George Charles Dodd

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Arun Vajpey

Arun Vajpey

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One of the thing that has intrigued me is the original source of the information about the oft repeated scenario where Second Steward George Dodd burst into the cook's/steward's quarters to wake up the sleeping men and warn them about the collision and likely danger to the ship. As far I know, it was first mentioned in that dramatic manner in Walter Lord's A Night To Remember, first published in 1956, but survivors had alluded to Dodd's arrival in both the American and British Inquiries decades earlier.

IMO there are 4 possible sources
  1. Extra Third Baker Charles Burgess: The most likely source. Burgess contacted Lord about the circumstances of his survival and mentioned that when Dodd burst into the room, the door banged against the sleeping Burgess' cot, waking him. But that statement, made 42 years after the disaster, is at odds with the one that Burgess made in newspaper interviews only a month after the sinking, in which he claimed that he was on a night shift at the time and was baking scones and corn bread with a few colleagues when they felt the shock of the impact. Burgess was not called in to testify at either inquiry.
  2. Saloon Steward Frederick Dent-Ray: Another likely source. Ray was asleep (presumably) in the same room and was reportedly jolted awake by the impact. But he was drifting back off to sleep when George Dodd arrived and woke several people up. Ray testified to that effect at the American Inquiry but was not questioned at the British one. Like Burgess, Ray also corresponded with Walter Lord while the latter was researching for his book ANTR.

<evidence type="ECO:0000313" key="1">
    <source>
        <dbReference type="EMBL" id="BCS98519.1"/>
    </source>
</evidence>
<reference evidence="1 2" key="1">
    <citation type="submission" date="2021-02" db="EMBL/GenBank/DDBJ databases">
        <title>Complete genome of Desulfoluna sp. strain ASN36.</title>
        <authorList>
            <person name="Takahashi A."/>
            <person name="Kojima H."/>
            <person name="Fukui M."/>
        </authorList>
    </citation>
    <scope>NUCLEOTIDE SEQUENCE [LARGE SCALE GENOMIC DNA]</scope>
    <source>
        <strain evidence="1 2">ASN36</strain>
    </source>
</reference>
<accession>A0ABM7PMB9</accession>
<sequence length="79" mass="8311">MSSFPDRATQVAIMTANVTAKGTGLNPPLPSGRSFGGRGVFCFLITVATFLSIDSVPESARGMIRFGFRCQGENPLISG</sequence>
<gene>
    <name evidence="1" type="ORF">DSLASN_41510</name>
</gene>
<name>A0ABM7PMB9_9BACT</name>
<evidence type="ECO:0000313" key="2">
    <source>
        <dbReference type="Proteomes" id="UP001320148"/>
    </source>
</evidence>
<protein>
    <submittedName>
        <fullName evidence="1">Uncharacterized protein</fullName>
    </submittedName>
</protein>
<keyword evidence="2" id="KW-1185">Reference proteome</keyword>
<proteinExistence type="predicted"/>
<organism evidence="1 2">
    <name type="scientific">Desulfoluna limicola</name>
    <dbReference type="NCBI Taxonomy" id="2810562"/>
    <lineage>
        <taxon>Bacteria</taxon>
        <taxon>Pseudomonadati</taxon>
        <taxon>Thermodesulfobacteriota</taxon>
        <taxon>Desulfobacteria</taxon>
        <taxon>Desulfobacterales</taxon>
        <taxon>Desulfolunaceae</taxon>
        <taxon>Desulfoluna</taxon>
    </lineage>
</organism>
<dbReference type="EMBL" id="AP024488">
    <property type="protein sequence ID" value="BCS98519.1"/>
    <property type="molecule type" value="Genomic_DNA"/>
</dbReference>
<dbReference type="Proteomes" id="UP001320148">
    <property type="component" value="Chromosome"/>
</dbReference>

3. Fake survivor "Chief Night Baker" Walter Belford: Belford infamously succeeded in getting Walter Lord accepting his story of survival while in reality he was not even on the Titanic. But according to ANTR is appears to have been in two places at the same time; first, he is supposed to have been baking rolls at the time of impact (like real survivor Charles Burgess actually was) but some 20 minutes later, was sleeping in the Cook's quarters (like real survivor Dent-Ray was) and woke up when Dodd burst in.
  4. Bathroom Steward Frank Morris: Morris was asleep in his bunk and slept through the collision, only to be woken up by an unnamed Saloon Steward (very likely William Moss, who like Dodd did not survive) soon afterwards (ET). Morris testified at the British Inquiry and told them that was already awake and sitting on his bunk when Dodd arrived a few minutes later. He died in 1954 while Lord was still researching for the book and so very likely did not contact the latter; he is not mentioned in the acknowledgement section.
 
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